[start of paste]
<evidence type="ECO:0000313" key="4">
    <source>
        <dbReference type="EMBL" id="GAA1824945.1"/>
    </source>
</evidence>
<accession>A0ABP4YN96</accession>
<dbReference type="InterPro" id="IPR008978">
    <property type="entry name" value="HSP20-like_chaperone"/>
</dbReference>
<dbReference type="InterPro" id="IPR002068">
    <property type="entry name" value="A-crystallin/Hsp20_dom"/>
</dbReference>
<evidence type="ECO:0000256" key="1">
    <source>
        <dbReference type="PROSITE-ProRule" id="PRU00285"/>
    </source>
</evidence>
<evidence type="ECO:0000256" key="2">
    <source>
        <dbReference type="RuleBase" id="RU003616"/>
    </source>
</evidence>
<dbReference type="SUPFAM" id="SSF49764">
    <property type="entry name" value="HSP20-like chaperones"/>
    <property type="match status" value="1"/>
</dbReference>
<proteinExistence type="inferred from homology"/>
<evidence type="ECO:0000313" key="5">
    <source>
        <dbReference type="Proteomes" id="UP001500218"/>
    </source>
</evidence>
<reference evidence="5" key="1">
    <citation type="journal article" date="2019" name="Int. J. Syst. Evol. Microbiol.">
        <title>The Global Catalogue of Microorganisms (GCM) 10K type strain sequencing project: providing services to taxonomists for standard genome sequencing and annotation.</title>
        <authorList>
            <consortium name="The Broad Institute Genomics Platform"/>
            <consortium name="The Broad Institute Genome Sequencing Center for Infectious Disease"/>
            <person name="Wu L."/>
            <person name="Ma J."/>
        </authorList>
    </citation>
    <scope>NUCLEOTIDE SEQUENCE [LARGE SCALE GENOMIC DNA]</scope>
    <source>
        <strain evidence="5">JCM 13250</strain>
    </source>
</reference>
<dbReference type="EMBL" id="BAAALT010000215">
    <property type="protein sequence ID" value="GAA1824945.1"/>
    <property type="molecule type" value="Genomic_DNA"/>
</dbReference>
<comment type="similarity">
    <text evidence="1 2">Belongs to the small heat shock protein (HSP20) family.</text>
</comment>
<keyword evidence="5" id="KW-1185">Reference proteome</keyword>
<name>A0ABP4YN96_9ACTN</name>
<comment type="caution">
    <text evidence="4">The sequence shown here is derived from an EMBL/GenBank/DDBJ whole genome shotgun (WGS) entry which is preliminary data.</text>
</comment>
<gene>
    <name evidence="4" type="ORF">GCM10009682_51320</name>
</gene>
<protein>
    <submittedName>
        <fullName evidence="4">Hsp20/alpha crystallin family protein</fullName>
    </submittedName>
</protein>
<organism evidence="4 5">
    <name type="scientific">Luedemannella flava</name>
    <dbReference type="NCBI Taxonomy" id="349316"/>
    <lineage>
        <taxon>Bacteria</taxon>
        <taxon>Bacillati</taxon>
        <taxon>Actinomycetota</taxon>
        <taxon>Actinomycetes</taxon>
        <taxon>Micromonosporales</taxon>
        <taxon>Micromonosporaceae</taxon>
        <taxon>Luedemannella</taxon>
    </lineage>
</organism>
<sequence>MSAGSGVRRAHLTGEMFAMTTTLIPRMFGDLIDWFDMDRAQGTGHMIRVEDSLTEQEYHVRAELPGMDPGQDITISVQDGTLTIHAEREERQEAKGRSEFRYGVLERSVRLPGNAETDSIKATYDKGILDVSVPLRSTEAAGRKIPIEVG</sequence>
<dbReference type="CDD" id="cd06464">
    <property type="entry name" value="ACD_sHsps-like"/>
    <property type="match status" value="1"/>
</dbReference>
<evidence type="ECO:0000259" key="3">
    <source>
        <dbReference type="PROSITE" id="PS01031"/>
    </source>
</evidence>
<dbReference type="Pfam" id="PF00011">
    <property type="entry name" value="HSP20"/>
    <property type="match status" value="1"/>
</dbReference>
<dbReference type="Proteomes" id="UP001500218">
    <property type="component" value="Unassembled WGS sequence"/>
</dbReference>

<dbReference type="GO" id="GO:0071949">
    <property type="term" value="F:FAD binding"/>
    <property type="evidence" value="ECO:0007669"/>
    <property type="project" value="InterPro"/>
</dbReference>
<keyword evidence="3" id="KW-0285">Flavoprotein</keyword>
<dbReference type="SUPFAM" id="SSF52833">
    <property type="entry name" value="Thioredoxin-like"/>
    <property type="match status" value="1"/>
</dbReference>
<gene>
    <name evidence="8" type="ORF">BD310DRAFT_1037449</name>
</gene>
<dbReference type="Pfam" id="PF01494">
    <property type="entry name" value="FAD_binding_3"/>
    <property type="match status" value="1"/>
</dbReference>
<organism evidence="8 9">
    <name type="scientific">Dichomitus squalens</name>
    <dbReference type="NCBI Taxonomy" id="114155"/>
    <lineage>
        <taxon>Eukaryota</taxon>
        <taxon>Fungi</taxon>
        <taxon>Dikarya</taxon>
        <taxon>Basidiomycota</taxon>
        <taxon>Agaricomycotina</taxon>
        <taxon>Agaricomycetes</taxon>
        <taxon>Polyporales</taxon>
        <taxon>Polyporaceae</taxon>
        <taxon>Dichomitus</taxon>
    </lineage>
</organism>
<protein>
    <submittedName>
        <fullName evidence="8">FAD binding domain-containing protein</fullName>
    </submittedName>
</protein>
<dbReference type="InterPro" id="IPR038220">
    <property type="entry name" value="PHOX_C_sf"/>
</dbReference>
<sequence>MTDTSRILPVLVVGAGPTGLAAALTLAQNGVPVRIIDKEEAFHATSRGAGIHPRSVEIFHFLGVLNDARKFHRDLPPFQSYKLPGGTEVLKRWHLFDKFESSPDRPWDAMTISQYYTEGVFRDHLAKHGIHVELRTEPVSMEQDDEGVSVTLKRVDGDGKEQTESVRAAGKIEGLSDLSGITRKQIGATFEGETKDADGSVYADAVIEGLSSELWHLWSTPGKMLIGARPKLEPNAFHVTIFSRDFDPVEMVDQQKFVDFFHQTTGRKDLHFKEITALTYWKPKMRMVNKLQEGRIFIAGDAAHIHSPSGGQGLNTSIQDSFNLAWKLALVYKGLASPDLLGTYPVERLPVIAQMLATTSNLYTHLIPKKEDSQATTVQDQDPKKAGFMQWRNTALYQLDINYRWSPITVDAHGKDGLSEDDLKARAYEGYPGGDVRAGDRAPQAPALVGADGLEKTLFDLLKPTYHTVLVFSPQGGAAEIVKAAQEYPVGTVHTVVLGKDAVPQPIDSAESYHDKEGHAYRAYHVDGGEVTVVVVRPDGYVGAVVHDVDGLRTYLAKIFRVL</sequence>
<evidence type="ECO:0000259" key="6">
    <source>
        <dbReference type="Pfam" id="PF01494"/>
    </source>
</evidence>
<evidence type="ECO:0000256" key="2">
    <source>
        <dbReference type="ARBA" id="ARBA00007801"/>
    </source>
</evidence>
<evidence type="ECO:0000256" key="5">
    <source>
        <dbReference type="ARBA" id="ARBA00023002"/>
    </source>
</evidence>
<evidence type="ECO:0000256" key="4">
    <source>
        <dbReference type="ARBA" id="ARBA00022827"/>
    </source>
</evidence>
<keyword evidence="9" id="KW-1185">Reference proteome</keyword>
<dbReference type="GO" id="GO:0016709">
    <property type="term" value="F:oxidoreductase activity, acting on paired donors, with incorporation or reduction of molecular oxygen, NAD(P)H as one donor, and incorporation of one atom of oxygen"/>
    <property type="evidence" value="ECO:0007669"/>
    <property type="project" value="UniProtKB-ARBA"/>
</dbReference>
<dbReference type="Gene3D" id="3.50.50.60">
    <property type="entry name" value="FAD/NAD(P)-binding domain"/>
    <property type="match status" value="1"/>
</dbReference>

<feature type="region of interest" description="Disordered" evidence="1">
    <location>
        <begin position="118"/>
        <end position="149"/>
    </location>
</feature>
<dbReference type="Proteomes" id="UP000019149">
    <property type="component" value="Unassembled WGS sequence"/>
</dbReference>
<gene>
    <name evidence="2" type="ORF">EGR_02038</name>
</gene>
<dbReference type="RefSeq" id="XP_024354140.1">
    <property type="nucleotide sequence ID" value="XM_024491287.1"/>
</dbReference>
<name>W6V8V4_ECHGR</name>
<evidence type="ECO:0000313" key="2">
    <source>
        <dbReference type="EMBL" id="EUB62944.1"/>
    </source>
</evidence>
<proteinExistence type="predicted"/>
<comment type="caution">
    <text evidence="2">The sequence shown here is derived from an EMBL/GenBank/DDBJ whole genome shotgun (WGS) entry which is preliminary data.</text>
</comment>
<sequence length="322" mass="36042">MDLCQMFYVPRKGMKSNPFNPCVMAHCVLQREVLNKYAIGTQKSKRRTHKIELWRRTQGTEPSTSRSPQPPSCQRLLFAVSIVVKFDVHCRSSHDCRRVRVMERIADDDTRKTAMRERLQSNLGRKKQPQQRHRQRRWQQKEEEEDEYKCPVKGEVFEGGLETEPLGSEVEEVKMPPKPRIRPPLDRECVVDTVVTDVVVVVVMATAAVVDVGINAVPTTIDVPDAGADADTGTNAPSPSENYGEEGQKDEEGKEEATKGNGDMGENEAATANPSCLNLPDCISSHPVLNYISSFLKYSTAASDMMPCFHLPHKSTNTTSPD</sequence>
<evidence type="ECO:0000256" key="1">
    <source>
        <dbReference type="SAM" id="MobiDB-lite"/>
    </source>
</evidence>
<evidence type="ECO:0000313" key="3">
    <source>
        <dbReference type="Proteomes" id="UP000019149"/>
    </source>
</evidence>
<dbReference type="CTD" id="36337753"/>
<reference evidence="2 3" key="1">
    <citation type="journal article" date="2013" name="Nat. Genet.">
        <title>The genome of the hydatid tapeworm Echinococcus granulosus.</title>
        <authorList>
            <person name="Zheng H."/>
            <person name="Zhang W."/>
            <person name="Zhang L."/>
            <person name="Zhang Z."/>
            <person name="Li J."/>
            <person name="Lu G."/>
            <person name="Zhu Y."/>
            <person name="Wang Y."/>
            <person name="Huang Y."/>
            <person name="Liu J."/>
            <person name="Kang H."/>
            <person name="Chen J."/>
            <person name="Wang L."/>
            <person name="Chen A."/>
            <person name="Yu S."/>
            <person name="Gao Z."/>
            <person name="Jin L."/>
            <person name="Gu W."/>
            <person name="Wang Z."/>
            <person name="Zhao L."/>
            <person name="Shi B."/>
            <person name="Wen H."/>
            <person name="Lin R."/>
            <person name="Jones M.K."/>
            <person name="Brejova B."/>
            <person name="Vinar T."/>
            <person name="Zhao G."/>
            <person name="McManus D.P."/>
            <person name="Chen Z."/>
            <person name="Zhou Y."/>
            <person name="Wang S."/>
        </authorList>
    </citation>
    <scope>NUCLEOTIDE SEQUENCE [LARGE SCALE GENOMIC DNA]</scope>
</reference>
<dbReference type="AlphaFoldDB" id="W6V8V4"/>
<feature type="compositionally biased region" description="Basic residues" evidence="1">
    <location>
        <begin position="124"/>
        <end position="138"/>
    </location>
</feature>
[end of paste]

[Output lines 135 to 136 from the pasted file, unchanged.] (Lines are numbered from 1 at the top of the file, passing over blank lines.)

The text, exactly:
<dbReference type="InterPro" id="IPR038220">
    <property type="entry name" value="PHOX_C_sf"/>